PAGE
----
December 9, 2020

Mentoring the Next Generation of Designers… Remotely

Let’s take a minute to focus on the impact COVID-19 and its respective shutdowns have had on millennials in the interiors industry. From an outsider’s perspective, many might think this generation would love the rather sudden push into remote work. After all, one study found that before the pandemic, 79 percent of millennials wanted to be able to work from home. Across all generations of employees fortunate enough to keep their jobs through the economic downturn, many agree that the Great Reset, as ThinkLab often refers to it, has given us a much-needed opportunity to slow down, take a break, and reconnect with our friends and families.

Yet while these remote conditions provide ample opportunity to slow down, they also tell another story: one laden by lack of in-person connection and mentorship, something that millennials (and anyone new to a role) thrive on. In fact, the “Career Development in a Pandemic” research study released by Doodle found that 41 percent of respondents said their career development has stalled during the pandemic, and nine percent said the crisis has actually caused their careers to regress. Perhaps that’s because 50 percent of employees say mentorship from their manager has become more important to them during the pandemic, yet nearly the same share of employees (49 percent) say they aren’t getting enough training, coaching, and mentoring to advance their careers in these uncertain times. As a result, we know that mentorship across all industries is suffering.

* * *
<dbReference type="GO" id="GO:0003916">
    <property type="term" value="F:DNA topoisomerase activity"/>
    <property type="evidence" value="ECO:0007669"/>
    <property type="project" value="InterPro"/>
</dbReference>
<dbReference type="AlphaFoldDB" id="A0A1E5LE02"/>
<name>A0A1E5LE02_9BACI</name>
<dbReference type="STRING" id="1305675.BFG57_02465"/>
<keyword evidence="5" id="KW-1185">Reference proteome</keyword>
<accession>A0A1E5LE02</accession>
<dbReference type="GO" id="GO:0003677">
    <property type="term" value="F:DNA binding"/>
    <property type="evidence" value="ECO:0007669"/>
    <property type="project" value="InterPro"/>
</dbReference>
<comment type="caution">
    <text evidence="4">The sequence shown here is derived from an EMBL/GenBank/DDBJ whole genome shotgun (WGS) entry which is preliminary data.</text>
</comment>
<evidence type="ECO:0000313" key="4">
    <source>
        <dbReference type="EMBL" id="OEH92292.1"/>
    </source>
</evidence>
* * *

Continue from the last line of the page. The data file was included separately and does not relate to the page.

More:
41 percent of respondents said their career development has stalled during the pandemic—how can we mentor this group…digitally? Photography by KOBU Agency.

So we sat down with one millennial design assistant from a company that built its foundation on a remote-work platform to understand her perspective on the topic of mentorship and remote work during the pandemic. And then we paired it with research on why this generation and others at risk for career backsteps during this challenging time need support now.

As Bekah Whitney, design and marketing assistant for Abigail-Elise Design Studio, explains, “We are an interior design firm with a primarily remote team so we’ve had to identify ways to connect remotely, mentor, and make sure the work gets done, while still proving a strong work-life balance.”

Setting clear boundaries